I read stuff like this:
Biobreak: Turbine, Shark-jumping, and $50 horses
…and just sigh. Well, first I check it isn’t April 1st, and then I sigh. This, again?
For the click-averse, the basic deal is that Turbine would quite like some specifically NON-NEGATIVE feedback on a little cash shop proposal they’re mulling over for Lord of the Rings Online. In a highly meta act of knowing self-parody, it turns out to be a stick. With a wooden horse’s head on. Which you pretend to ride while going ‘Giddy-up!’, which increases travel-speed by +68% and which costs $50 worth of Turbine points. I have no idea how ‘Morale’ can even function in this context! So yes, not content to make your pretend elf ride a pretend real horse to an imaginary war in a made up landscape, that elf can now own and ride a pretend pretend horse! What next? Orcs who are actually Hobbits in disguise? Unhandled Exception: Fatal Brain Recursion Error!
I’m all for player engagement, and focus group feedback is probably a quite useful tool in any business endeavour. Turbine seems to agree as long as the feedback is OVERWHELMINGLY POSITIVE! DO NOT tell them it sucks, for that is not what they wish to hear! Otherwise, presumably, you’ll get deleted.
Barely concealed passive-aggressive contempt for the player-base aside, this elicits a particularly deep sigh from me, as I am one of the few remaining fans of F2P Cash Shop payment models, and this sort of nonsense isn’t helping my rapidly dwindling case, which I now feel compelled to restate below!
Well, fan is a strong word really. It is hard to understand how someone can get more excited over billing models than actual gameplay, content and so on. Haha! I don’t mean that I look at the back of the box, skip down until I see “No monthly fee!” and click my fingers and go, “That’s the one for me!” That would be bonkers! My appreciation for the current F2P style of things is somewhat more considered than that.
in Soviet Russia back in the day, when the mighty subscription gods of old strode uncaring through the freshly hewn and still-molten MMO landscape, you didn’t get a lot of choice in the matter. You paid your $15 a month, or you buggered off, generally to one of the other three MMOs, who each also charged $15 a month. It meant a kind of enforced loyalty to a product which seems ridiculous when applied to any other field of commerce. Playing more than one MMO got quite financially punitive quite quickly. Imagine only being able to buy groceries from one supermarket in a given month!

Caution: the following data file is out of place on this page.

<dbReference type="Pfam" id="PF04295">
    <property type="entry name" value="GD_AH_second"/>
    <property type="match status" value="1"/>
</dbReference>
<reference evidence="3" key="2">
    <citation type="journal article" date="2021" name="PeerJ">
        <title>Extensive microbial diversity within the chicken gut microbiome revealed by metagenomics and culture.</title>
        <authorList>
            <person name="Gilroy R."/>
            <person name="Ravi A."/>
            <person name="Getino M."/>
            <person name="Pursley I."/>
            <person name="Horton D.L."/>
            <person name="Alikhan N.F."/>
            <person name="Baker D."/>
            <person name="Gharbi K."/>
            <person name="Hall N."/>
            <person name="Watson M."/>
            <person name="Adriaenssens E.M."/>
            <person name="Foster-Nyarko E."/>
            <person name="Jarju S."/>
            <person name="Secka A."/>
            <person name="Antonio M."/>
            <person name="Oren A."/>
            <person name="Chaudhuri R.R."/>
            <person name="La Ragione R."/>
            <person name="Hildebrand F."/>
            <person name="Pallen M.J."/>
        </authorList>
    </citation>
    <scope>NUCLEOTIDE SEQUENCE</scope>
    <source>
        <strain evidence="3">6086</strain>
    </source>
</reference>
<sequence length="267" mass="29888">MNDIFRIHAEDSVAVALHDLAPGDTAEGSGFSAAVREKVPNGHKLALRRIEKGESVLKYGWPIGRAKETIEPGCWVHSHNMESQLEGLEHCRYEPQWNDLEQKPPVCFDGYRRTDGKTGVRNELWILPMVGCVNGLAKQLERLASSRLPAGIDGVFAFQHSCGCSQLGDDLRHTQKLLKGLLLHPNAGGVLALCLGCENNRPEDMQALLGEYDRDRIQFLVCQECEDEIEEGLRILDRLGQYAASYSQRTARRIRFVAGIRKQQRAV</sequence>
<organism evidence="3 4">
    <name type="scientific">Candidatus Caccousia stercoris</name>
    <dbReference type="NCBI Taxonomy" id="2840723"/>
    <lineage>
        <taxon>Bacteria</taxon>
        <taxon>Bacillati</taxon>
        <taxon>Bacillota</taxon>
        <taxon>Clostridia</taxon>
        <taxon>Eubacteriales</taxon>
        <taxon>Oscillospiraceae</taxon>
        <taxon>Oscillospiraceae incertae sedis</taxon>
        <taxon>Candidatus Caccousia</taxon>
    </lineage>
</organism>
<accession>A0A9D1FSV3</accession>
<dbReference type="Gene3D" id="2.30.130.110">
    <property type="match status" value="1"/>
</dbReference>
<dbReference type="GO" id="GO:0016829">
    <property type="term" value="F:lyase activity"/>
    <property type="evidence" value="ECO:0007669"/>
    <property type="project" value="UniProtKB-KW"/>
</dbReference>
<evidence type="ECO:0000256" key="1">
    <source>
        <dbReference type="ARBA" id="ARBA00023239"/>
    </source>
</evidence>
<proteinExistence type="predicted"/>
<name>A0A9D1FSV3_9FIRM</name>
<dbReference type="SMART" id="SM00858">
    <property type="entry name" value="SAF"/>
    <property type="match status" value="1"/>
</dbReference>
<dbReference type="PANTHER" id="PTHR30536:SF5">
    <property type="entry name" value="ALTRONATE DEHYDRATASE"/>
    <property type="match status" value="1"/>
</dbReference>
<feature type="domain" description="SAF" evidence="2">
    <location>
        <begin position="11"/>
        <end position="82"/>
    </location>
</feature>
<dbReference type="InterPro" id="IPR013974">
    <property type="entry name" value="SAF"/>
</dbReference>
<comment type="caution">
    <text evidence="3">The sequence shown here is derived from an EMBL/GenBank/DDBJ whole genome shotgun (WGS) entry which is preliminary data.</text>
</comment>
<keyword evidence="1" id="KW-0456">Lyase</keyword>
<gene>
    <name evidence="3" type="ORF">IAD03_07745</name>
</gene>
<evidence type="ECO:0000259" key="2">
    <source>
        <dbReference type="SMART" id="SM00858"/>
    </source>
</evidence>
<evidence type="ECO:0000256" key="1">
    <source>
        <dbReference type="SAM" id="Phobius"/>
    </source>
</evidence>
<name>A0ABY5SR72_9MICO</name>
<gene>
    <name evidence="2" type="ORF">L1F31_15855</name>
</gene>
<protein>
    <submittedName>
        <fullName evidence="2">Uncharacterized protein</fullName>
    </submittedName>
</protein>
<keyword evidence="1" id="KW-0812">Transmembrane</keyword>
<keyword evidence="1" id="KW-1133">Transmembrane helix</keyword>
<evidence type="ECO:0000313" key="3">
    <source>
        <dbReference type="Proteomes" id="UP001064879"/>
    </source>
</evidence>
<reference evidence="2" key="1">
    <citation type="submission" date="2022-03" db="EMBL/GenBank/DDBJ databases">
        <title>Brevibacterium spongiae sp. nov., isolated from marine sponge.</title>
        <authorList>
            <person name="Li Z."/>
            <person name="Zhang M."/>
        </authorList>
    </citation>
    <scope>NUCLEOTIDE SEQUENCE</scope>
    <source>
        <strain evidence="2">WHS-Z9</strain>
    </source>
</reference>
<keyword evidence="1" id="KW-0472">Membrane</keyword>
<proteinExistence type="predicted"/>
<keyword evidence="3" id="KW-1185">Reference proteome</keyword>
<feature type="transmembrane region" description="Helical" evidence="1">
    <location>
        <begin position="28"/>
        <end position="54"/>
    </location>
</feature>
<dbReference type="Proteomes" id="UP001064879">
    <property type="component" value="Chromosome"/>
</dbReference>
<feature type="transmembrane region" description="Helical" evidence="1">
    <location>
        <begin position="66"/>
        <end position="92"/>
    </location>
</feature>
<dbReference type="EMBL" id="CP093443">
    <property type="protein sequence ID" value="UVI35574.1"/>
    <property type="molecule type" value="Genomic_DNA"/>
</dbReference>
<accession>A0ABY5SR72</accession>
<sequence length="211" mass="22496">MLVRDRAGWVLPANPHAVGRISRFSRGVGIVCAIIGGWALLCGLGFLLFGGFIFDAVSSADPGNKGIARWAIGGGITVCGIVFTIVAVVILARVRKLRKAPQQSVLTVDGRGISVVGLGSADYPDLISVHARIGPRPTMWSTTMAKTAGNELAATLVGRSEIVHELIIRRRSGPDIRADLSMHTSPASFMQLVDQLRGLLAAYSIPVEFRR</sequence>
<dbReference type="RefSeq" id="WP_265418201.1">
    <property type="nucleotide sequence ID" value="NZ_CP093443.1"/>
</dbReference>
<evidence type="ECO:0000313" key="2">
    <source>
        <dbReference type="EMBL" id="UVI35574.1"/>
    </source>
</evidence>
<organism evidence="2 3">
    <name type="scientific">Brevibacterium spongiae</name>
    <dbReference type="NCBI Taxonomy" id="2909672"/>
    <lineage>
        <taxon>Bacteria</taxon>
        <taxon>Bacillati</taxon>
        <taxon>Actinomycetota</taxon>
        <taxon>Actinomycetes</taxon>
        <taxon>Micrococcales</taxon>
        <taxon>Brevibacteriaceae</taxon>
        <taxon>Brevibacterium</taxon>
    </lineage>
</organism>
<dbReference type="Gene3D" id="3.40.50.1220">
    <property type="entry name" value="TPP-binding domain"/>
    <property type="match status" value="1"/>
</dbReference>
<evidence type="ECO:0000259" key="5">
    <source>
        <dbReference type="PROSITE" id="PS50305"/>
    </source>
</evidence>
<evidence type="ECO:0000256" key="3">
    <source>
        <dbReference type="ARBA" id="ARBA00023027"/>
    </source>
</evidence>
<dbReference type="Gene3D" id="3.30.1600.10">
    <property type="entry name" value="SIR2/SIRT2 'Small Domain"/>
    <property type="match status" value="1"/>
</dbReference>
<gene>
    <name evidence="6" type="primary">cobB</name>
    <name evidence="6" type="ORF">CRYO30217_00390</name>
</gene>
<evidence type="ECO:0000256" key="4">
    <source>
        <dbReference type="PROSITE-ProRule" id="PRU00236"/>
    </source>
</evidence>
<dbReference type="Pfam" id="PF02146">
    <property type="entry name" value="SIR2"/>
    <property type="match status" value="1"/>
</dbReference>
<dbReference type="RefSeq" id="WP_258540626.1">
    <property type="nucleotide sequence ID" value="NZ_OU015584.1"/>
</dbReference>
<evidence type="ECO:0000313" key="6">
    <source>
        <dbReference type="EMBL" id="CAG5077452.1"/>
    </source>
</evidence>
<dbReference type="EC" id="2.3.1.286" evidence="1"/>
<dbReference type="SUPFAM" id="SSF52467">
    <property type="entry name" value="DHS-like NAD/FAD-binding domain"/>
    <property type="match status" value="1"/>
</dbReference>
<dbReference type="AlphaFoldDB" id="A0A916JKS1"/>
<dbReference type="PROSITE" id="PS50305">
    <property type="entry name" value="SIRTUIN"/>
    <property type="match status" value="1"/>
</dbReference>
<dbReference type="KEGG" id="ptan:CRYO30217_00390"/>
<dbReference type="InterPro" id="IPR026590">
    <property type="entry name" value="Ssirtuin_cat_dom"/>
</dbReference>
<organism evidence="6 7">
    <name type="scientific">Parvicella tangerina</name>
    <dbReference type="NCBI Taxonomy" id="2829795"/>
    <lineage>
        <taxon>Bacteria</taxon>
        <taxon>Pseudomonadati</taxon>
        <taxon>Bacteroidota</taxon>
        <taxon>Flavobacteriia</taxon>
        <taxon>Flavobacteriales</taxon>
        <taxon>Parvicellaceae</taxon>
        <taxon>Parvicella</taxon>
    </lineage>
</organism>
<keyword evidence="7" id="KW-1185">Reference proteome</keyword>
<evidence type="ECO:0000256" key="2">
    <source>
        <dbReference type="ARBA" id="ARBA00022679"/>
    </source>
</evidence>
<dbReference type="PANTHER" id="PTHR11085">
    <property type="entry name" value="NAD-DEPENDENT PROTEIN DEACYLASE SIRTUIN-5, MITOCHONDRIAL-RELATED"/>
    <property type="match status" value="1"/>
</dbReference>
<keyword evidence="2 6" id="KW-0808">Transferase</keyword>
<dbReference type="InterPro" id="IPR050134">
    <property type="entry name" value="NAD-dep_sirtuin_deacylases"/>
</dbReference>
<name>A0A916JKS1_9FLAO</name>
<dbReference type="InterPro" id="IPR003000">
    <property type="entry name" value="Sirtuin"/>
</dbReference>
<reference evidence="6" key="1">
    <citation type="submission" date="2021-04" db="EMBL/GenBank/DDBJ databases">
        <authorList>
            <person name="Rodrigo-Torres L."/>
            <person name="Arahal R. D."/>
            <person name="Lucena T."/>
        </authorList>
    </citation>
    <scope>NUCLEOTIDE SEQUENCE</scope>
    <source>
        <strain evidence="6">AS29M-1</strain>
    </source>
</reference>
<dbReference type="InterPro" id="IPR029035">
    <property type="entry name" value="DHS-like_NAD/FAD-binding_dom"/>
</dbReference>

Probably a flawed analogy now I think about utilities service contracts, but my point is that if you liked some parts of a game and not others, you still only had one option for expressing your dislike, to bugger off, or to not bugger off. Very binary! It probably made life more difficult for developers too, to judge what customers liked and didn’t, how to improve the product and so on, although back then it was very easy to get the impression that MMO developers didn’t much care about what actual players thought. Oh sure, you can canvas for opinion on the Official Forum, but we all know how that goes; to hell in a hand-basket very quickly at the hands of high-pitched textual shrieking by a very vocal minority, many of whom will simply scream without pause at you until you give up and go away, trembling. Eventually, the devs probably come to disregard the whole forum as an unpleasant baboon cage, leave it to a Community Manager with a fire hose, and go back to just guessing, which is Not Scientific!
Maybe I’m just a naive old dreamer, but I thought F2P was going to change that. By dividing the content up into smaller opt-in pieces, the popularity of each piece can be more accurately assessed. Players buy the bits they like, and don’t buy the bits they don’t like, which all sends a very direct kind of feedback, free of forum lobbyists and unrepresentative pressure groups. Personally speaking, I tend to put down cash for content; new zones, more story and missions, that sort of thing. Similarly, I tend not to buy consumables, cosmetics, power-ups and shortcuts. I spend my cash to make a game I enjoy longer, not shorter. That’s just my own preferences, but in an F2P world, my message is being sent, and received, along with everyone else’s. Whether these are then being listened to and acted on is another matter though.